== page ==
Engineering and Product
Muriel Hol, Lead Data Scientist at Halter
A move from the Netherlands to come and cuddle our cows, Muriel Hol, Lead Data Scientist at Halter has had a fascinating journey into working in tech.
A dream of one day opening a restaurant was thwarted when falling in love with artificial intelligence to which she now applies to understanding the behaviour patterns of cows. Great to have you in New Zealand Muriel and thanks for sharing your story.
“Imagine watching 200 cows at the same time for 24 hours. You would get dizzy! ”
Firstly, how would you explain to a five year old what it is you do?
We collect a lot of information from the cows, how they move, when they eat, where they are. And this is great, because we, data scientists, believe that the more information you can process, the more you can learn from it, such as when the cow is sick.
Unfortunately, we humans are not good at processing a lot of information. Imagine watching 200 cows at the same time for 24 hours. You would get dizzy!
Luckily, computers can easily process a lot of information to help us out, and data scientists know how to explain to the computer how to do that.
And for the adults, what does that translate to in regards to your day-to-day?
Firstly, a data scientist has to get extremely familiar with the data; e.g. how, when and why does the data change over time. This information is crucial to be able to get insights from it using statistics and expert knowledge. This means doing literature studies, being in the field (in our case, being on farm) and making different insightful visualisations of the data.
Secondly, it is building models. Either by writing up the rules that use those statistics to make decisions, or to make machine learning models that learn how to make the decisions from the data. Lastly, it is important to continuously evaluate the models, both the performance on the data and the value they bring to the customer.
What are some of the common misconceptions about working in Data Science?
A quote from a recent Google-paper sums it up: “Everyone wants to do the model work, not the data work”. Without high-quality data, data science can not succeed. Data science is not only about maths and machine learning, it is just as much about knowing how to get the data that is needed. In my experience, this is the hard, but most important part. Something that is often overlooked.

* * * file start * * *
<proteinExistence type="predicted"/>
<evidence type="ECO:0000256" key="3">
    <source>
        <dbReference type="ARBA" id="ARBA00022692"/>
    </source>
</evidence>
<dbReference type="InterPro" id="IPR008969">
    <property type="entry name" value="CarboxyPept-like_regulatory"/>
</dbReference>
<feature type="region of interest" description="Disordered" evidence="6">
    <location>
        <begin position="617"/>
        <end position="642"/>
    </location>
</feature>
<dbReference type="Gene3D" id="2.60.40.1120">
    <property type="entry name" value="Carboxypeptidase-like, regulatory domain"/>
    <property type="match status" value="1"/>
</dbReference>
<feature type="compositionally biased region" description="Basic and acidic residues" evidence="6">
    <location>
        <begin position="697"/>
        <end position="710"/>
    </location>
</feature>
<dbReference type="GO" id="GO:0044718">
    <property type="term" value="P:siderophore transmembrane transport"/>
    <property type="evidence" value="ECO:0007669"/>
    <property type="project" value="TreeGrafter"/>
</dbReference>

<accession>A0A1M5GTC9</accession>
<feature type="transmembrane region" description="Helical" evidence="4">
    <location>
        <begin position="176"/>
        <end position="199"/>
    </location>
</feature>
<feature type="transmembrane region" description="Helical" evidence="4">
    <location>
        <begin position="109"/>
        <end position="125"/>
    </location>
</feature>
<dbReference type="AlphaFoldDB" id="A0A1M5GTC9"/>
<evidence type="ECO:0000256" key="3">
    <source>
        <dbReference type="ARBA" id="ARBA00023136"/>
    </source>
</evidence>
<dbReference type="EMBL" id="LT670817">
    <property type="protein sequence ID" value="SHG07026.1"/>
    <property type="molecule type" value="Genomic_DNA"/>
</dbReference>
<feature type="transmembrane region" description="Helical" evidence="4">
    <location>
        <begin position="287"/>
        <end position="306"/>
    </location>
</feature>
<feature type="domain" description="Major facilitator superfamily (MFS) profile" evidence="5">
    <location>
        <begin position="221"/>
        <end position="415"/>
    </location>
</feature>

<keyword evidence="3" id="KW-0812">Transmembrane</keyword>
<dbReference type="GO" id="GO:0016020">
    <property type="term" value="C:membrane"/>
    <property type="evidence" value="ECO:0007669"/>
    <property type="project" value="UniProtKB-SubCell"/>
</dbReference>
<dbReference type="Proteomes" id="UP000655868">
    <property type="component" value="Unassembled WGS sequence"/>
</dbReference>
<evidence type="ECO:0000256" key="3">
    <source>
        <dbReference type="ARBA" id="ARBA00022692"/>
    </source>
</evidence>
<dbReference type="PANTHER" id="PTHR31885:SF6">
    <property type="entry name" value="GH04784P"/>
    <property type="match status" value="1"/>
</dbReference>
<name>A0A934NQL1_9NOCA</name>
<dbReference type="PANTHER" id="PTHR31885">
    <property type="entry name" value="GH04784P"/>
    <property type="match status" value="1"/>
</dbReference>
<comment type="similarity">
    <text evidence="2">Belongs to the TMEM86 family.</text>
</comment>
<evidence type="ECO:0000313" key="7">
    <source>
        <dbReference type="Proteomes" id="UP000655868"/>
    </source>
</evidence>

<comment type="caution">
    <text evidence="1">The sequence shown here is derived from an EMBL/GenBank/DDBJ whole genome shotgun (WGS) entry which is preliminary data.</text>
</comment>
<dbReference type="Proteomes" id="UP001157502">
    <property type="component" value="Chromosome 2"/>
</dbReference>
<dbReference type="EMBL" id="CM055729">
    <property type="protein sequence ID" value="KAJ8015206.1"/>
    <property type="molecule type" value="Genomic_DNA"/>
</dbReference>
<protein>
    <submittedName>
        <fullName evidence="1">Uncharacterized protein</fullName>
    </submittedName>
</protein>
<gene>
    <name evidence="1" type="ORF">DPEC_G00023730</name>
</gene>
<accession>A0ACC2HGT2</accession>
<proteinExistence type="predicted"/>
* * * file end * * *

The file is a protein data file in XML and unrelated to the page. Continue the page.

“..opening a restaurant has been my dream. Until I started my first course in artificial intelligence, I was completely sold.
Was working in tech something you dreamed about doing as a kid, if not what was?
All-tough I always enjoyed science, I only discovered I wanted to work in tech when I started studying AI. As a kid I mainly loved being on my feet, being busy.
My mom had a second-hand toy store, where I used to help as a kid. In the weekend I helped out at my horse riding school. I loved feeling useful, and being out and about. I think that is why I loved being a waitress for a long time, and opening a restaurant has been my dream. Until I started my first course in artificial intelligence, I was completely sold.
Tell us a little bit more about your career journey and ultimately about how you ended up working at Halter?
During my masters I was a teaching assistant for the bachelor artificial intelligence and I also worked part-time at a fin-tech company, where I learned about the tech behind the payment industry. I became passionate about time-series prediction and did an internship at a crypto-currency trading company to research this.
Here I learned that it is extremely hard to translate what I had learned in uni to real-life applications, which was a very valuable lesson. After my internship it was time to write my master thesis. A week or so after graduating I emailed Halter.
I knew I wanted to do something with sustainability and AI. After some research, I found out about Halter. The mission and the idea of building models while working with animals, sounded like a dream. Definitely worth moving to the other side of the world!
What is the best piece of career advice you have ever received?
“Own your career”. Explained well by this quote by Toni Morrison; “Whatever the work is, do it well—not for the boss but for yourself. You make the job; it doesn’t make you.”
“Also, being able to cuddle a cow once in a while is a dream coming true.”
What do you love about working at Halter?
That mixture of creative freedom, ownership, and the speed at which it needs to go. It’s just a great train to be on. I haven't had a day not wanting to get on it. Especially with so many smart people in it, you learn a lot. Not only in engineering, but I have learned just as much from how people deal with life, from how kind they are and how hard they work.
Also, being able to cuddle a cow once in a while is a dream coming true.
Lastly, Halter continues to grow and evolve. What kind of candidates do you think Halter is looking for in terms of experience, attitude and character?
As things are being built fast, I think it is important that you can embrace the need-for-speed while also working data-driven making decisions objectively. Because of the complexity of the problems that need to be solved, you need to be someone that does not get frustrated but that is persistent and optimistic, while also being able to let go of projects when needed to try a different path.
Lastly, in my experience, being in the field, taking interest about farmers and the complex and serious problems they need to solve on a daily basis, is invaluable to understand your job. You need to care about the mission, care about the farmers, care about the animals.